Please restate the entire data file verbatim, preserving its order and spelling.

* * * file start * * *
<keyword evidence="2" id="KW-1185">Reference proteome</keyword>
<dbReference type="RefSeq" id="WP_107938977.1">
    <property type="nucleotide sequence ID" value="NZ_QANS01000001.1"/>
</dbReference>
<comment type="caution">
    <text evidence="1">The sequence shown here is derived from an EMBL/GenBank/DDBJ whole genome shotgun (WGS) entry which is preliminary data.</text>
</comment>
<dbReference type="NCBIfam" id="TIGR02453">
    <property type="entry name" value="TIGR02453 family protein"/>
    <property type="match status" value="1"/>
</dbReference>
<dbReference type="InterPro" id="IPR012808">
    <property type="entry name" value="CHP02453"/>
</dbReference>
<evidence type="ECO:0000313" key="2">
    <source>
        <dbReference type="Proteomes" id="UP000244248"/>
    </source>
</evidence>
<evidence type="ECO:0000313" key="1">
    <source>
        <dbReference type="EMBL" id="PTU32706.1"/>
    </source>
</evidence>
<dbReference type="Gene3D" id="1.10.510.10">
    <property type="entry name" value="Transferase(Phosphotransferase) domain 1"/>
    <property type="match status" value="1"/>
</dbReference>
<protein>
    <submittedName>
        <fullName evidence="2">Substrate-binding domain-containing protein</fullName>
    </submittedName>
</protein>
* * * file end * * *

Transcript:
<keyword evidence="2" id="KW-1185">Reference proteome</keyword>
<dbReference type="RefSeq" id="WP_107938977.1">
    <property type="nucleotide sequence ID" value="NZ_QANS01000001.1"/>
</dbReference>
<comment type="caution">
    <text evidence="1">The sequence shown here is derived from an EMBL/GenBank/DDBJ whole genome shotgun (WGS) entry which is preliminary data.</text>
</comment>
<dbReference type="NCBIfam" id="TIGR02453">
    <property type="entry name" value="TIGR02453 family protein"/>
    <property type="match status" value="1"/>
</dbReference>
<dbReference type="InterPro" id="IPR012808">
    <property type="entry name" value="CHP02453"/>
</dbReference>
<evidence type="ECO:0000313" key="2">
    <source>
        <dbReference type="Proteomes" id="UP000244248"/>
    </source>
</evidence>
<evidence type="ECO:0000313" key="1">
    <source>
        <dbReference type="EMBL" id="PTU32706.1"/>
    </source>
</evidence>
<dbReference type="Gene3D" id="1.10.510.10">
    <property type="entry name" value="Transferase(Phosphotransferase) domain 1"/>
    <property type="match status" value="1"/>
</dbReference>
<protein>
    <submittedName>
        <fullName evidence="2">Substrate-binding domain-containing protein</fullName>
    </submittedName>
</protein>